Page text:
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Yooka-Laylee and the Impossible Lair is a loving ode to Donkey Kong Country

Playtonic has announced that it’s releasing Yooka-Laylee and the Impossible Lair, an indirect sequel to the first game released back in 2017. In this new addition to the series, Playtonic has taken the game in a totally different direction with Impossible Lair, leaving the realms of 3D and transitioning to a 2.5D platformer in the vein of Donkey Kong Country – but with less bananas.

Both the lively lizard and bonkers bat return to once again thwart Capital B’s evil plans, and this time he wants total control over the bee civilisation. To put a stop to his master plan you’ll need to free Queen Bee’s royal Beetallions by clearing stages.

Playing as Yooka, with Laylee closely at your side, you must complete a number of side-scrolling levels, rolling, dodging, and running through Capital B’s many minions. You’ll be clearing levels of enemies and, of course, there will be plenty of collectables for you to scoop up. Pagies, colourful quills, and ghosts are sprinkled around the levels, hidden away for you to find, or as rewards for completing challenges.

Yooka and Laylee are back with their special move set that made them the ultimate team in the first game. Yooka’s powerful roll, and Laylee’s spin both require teamwork, and the team’s moves flow effortlessly into each other as you fly through the levels.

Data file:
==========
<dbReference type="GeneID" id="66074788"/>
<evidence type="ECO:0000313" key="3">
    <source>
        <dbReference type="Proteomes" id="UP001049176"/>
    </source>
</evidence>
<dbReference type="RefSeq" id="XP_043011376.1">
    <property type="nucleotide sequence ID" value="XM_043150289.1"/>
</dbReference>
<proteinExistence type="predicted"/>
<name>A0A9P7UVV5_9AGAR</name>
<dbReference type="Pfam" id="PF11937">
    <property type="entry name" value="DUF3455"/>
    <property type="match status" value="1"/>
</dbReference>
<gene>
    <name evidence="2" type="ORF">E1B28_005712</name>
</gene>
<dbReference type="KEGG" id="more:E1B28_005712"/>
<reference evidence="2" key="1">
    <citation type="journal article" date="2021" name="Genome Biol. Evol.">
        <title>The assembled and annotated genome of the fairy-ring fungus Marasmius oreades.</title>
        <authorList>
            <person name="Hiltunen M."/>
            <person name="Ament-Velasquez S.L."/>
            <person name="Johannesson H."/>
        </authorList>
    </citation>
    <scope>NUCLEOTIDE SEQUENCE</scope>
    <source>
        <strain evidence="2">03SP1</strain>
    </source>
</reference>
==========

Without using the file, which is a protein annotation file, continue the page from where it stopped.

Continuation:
In the first game, Yooka had a butterfly life bar which would deplete, but in Impossible Lair, Laylee will be your health bar. When Yooka gets hit, it sends Laylee into a spiral and you’ll need to catch her to maintain your health and keep your team-oriented moveset. If you don’t, then Yooka can only take one more hit before he returns to a checkpoint and is limited on the moves he can do. Save points are sprinkled all over levels in the form of bat bells when rung it will save your progress and will unite you with your bat BFF.

Similar to the first game, Impossible Lair also has a 3D overworld that connects all the platforming levels. Each area has its own open book that Yooka can jump into, transporting them to the stage. Levels can also dramatically change into a whole different area with a special trick in the overworld.

One overworld puzzle has you emptying a cavern of its water and when you redirect the water flow it floods one of the books. When you enter that level, the area is flooded, totally changing the way you played it before. Playtonic’s love for Banjo-Kazooie really shines through here with many of the levels in Impossible Lair will have two different versions depending on how you treat the book in the overworld.

To put the icing on top of the nostalgia cake, Impossible Lair’s music has been composed by Donkey Kong Country’s David Wise, and Banjo-Kazooie’s Grant Kirkhope, bringing that extra sense of magical charm to the game.

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Yooka-Laylee and the Impossible Lair does not yet have a release date but Platonic plans on launching the game sometime this year. If you want to know more about Yooka and Laylee’s new adventure there are plenty of details in Nintendo’s Treehouse preview where Platonic played through a preview of the game and chatted in detail about what else fans can expect.

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PCGN

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